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04 February 2011

SABC Turnaround

SABC underway with its turnaround strategy, unions keeping a close eye.
Published: 2011/02/01 06:37:11 AM

IMPLEMENTATION of the SABC’s turnaround strategy is under way, and work streams have been created to analyse its divisions’ operational functions .

However, trade unions are concerned that the strategy is a short-term solution to satisfy the Treasury and has no long-term developmental aims.

The SABC is under pressure to draw up and implement its turnaround strategy, which includes retrenchments to reduce its R78m salary bill. The Treasury requires the strategy to be drawn up before it releases the remaining R473m of its loan to the SABC.

Unions that have met with the SABC over the past three months — including the Broadcast, Electronic, Media and Allied Workers Union, the Media Workers Association of SA (Mwasa) and the Communication Workers Union — are critical of the basic strategy presented to them. It deals with the next three years at the most, they say.

Mwasa has warned the SABC that its strategy’s "stance is on reducing overheads and improving, if not just stabilising, management of expenditure".

The SABC has started with setting up working groups headed by the relevant division’s executive or senior manager to look at how operations are functioning .

It is also considering not rehiring at least 20 senior management employees. They are on fixed- term contracts which are up for renewal in about three months .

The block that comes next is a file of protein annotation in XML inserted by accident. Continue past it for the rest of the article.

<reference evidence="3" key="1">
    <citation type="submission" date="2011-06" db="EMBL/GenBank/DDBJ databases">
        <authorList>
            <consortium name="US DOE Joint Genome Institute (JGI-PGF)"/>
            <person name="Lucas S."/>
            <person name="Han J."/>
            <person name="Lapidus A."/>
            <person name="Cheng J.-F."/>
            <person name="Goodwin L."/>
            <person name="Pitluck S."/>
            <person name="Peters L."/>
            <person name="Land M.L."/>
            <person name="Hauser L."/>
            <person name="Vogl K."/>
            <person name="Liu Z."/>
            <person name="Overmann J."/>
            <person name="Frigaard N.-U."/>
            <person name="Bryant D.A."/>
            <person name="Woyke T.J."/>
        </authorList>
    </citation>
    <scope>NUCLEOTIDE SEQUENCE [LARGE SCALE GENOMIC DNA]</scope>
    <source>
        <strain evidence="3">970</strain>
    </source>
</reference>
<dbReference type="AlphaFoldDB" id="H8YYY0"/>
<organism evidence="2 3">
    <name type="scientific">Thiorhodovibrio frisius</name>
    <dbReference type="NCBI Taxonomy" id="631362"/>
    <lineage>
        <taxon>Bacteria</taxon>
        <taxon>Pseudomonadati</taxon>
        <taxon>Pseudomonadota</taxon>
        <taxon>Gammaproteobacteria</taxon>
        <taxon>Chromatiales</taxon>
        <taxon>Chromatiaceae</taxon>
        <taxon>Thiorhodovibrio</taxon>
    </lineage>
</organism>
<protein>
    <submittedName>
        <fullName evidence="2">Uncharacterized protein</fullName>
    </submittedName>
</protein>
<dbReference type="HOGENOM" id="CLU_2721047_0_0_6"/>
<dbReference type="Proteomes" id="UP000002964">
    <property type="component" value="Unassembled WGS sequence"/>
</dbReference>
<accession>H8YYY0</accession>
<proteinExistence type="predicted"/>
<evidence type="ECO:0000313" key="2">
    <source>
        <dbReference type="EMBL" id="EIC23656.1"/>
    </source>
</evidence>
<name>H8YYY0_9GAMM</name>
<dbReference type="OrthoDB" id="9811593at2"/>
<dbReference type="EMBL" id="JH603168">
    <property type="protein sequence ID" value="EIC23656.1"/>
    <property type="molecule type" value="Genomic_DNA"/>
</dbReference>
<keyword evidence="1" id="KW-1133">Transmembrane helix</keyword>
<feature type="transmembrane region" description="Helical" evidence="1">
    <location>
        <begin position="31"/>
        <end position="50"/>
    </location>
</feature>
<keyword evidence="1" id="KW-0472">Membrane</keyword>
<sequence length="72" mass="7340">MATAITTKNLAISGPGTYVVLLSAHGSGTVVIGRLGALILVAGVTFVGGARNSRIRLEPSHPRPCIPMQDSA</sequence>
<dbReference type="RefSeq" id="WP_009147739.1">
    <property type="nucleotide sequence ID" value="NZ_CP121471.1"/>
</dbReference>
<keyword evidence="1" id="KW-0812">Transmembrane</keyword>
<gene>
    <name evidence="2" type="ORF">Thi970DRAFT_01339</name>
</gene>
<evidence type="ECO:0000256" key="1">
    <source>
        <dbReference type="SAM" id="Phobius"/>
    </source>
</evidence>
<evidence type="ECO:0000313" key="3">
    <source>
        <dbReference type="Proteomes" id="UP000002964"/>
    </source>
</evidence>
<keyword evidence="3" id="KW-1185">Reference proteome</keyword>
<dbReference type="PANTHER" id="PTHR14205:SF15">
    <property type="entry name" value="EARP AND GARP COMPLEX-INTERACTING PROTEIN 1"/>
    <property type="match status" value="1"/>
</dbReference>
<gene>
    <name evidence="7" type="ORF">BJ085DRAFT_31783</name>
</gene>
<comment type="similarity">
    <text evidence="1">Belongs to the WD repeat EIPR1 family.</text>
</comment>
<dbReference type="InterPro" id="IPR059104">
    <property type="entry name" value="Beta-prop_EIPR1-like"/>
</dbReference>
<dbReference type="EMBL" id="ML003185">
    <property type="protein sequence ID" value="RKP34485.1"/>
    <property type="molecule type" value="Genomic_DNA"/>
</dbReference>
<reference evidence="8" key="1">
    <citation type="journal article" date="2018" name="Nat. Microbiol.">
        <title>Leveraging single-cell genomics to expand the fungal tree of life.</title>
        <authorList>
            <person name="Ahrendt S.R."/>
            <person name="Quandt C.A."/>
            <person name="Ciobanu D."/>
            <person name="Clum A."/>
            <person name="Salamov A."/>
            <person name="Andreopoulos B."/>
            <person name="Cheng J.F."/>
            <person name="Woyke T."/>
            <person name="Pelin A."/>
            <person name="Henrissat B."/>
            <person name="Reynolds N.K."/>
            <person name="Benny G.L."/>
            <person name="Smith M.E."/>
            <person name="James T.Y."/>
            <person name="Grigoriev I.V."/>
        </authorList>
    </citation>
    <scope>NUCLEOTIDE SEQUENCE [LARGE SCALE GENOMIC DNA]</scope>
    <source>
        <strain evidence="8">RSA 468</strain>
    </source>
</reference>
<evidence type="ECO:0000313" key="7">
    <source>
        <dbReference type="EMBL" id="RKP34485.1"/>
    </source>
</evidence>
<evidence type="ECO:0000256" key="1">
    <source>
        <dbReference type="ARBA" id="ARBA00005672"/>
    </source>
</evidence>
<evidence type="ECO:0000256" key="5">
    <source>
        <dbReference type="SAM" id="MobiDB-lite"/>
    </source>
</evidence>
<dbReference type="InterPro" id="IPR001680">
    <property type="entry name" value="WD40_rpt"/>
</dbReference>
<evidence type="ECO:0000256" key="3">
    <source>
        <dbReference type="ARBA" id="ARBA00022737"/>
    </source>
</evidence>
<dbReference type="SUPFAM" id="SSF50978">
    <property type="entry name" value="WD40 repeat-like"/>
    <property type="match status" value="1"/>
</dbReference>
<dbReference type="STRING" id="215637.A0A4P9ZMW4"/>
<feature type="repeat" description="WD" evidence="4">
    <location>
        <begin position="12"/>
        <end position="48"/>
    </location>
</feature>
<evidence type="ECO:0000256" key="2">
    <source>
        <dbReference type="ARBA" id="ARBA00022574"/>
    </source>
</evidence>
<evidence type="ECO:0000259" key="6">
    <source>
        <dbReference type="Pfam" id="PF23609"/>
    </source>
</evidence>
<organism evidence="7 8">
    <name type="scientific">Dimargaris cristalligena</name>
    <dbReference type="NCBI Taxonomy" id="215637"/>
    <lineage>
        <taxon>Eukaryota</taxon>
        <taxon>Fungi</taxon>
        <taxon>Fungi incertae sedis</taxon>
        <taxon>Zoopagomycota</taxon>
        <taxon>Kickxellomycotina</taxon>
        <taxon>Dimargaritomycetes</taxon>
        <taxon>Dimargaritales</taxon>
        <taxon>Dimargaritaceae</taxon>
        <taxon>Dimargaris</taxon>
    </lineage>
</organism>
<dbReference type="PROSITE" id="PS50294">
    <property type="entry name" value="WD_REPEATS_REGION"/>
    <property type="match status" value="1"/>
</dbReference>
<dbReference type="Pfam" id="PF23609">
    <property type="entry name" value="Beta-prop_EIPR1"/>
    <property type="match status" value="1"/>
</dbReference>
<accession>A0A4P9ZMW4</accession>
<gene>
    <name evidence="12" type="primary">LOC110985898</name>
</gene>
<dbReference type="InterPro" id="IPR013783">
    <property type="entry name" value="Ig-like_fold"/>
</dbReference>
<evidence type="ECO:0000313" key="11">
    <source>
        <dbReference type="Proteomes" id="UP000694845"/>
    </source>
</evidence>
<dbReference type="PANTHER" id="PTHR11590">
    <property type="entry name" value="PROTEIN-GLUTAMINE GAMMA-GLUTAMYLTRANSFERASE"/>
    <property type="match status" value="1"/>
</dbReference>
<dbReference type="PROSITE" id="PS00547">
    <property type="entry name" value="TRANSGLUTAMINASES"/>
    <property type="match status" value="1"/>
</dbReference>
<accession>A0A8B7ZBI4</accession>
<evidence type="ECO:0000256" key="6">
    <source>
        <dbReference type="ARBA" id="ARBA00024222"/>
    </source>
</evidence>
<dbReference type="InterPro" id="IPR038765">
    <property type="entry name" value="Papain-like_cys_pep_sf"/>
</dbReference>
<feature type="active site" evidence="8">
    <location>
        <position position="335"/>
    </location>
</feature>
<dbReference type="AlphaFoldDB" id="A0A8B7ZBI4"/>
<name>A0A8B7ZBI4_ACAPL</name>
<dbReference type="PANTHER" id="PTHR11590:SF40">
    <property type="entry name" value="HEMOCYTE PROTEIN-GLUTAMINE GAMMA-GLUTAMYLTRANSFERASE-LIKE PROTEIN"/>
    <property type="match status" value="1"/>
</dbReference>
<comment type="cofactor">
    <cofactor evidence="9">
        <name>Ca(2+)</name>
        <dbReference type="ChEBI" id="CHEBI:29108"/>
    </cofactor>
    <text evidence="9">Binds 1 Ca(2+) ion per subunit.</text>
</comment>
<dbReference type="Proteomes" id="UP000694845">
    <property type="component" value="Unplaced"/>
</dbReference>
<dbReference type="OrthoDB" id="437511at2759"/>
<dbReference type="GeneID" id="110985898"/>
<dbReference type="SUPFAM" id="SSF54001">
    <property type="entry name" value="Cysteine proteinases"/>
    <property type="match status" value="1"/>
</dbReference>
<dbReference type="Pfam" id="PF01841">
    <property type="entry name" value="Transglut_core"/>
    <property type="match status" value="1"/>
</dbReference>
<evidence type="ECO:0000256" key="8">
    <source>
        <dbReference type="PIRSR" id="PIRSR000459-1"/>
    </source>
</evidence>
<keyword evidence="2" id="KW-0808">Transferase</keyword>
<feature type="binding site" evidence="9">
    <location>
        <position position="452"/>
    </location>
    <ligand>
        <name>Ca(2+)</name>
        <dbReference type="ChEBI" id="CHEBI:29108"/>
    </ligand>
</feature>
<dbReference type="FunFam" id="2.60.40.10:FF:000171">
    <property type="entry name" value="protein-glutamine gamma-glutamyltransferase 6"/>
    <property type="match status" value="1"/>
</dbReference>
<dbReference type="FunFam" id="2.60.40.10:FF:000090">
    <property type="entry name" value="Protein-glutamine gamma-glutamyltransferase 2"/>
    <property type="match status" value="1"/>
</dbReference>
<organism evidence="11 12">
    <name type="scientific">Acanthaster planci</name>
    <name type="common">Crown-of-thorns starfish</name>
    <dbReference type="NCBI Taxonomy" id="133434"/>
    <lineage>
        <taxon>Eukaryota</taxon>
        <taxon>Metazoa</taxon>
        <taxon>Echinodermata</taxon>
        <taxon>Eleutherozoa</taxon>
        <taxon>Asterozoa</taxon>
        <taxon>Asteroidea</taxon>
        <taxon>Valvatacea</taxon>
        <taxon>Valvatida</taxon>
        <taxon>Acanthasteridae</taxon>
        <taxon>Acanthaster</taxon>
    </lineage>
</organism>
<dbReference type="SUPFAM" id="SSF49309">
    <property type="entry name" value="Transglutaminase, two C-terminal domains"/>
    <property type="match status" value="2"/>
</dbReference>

The quandary facing the SABC is that rolling over these contracts in April — which would give it more time to restructure, and prevent loss of expertise — could have serious financial implications should it decide to terminate them well into their new terms.

The framework for union- SABC engagement requires a restructuring subcommittee to be set up by the board to liaise with the unions and consolidate information from the working groups in the various divisions.

Once the proposed new organisational structure for the broadcaster has been completed, in consultation with the unions, it would be presented to the board. Labour would be involved throughout to reduce dismissals and retrenchments.

No large-scale retrenchments are being envisaged, but the SABC has not ruled out voluntary retrenchment or early retirement "when the new organisational structure has finally been approved and adopted".

Mwasa last week warned the SABC in a statement that it would take legal action if the broadcaster did not stop advertising and filling vacant posts.

SABC spokesman Kaizer Kganyago said such posts were crucial to its operations and the broadcaster would continue to consult with the unions about its turnaround strategy.
A meeting is believed to be scheduled between labour and the SABC for later this week. The three unions declared a dispute last year after accusing the SABC of not consulting with them.

The original article was posted in Business Day.

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